A reread from long ago -- Three or four people I passed while reading this on the way to work were compelled to say, "Oh that is such a good book!" which is always a good sign. It does present an important perspective on the way cultures all over the world place themselves in the universe, and it's told in that hungry sort of way that makes you think the world could easily be different -- or be made different. However, just like many rereads from high school, it proves flimsy and inconsistent when you actually poke at it. Where I once found the main character's open-mindedness, acceptance of new information, and eagerness to learn compelling, watching him utterly fail to question some pretty egregious self-contradictory statements from the teacher recast him in my mind as a lifeless puppet who is only there to laud and showcase the author's point of view. After that point I started to see opportunity after opportunity for him to ask good questions or develop as a character; few are taken; I was disappointed.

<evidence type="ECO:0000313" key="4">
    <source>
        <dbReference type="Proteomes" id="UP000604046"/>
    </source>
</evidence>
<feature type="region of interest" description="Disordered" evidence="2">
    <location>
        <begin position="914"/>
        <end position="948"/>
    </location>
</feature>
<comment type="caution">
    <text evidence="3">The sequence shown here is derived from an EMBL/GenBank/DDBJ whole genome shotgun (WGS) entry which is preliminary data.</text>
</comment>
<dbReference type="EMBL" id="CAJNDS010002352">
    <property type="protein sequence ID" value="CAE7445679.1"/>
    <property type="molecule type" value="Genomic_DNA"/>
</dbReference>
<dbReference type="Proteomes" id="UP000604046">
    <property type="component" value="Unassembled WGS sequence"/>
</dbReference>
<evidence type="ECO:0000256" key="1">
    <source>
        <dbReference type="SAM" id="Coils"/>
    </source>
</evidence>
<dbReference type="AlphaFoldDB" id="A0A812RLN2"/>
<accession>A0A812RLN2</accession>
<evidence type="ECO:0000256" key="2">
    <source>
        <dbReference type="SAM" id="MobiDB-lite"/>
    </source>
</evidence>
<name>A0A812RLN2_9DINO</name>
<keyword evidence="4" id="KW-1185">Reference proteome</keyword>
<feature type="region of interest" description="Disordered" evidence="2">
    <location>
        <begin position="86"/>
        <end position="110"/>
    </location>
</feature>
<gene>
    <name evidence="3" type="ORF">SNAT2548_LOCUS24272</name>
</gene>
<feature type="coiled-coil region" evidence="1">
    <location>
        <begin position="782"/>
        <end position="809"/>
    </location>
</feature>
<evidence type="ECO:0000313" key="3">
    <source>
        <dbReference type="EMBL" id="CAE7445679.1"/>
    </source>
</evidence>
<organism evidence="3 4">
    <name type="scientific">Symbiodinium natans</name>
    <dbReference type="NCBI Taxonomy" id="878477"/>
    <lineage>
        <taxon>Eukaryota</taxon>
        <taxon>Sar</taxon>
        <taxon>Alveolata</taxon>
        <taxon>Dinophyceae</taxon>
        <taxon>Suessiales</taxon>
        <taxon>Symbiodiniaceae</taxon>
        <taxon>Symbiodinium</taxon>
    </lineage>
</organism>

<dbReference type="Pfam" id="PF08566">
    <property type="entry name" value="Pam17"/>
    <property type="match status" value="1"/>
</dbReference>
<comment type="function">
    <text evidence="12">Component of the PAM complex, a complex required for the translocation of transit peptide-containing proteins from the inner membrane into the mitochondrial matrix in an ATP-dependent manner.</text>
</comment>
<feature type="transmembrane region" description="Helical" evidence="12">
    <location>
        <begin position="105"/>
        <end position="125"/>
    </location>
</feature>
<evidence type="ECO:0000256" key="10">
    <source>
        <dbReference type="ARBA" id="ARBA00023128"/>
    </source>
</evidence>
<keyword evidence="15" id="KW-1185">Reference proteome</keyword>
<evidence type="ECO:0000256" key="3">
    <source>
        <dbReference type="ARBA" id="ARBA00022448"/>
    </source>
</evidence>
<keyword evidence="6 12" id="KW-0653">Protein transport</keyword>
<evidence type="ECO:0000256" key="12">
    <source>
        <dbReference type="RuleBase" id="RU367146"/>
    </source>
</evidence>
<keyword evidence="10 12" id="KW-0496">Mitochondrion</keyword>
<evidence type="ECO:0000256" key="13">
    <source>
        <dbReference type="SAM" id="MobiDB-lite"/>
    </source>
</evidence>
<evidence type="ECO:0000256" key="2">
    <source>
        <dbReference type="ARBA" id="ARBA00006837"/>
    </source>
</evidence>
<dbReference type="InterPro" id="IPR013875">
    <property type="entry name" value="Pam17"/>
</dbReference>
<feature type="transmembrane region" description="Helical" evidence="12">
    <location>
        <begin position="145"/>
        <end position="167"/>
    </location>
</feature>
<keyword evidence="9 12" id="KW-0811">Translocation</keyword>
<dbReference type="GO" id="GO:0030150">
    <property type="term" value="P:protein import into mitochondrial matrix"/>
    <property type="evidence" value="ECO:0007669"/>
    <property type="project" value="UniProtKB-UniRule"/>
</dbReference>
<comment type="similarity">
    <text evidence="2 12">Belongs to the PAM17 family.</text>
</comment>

Required reading for adolescents. Full credit for igniting the sparks of revolution. Double points for wishing you could smack the main character.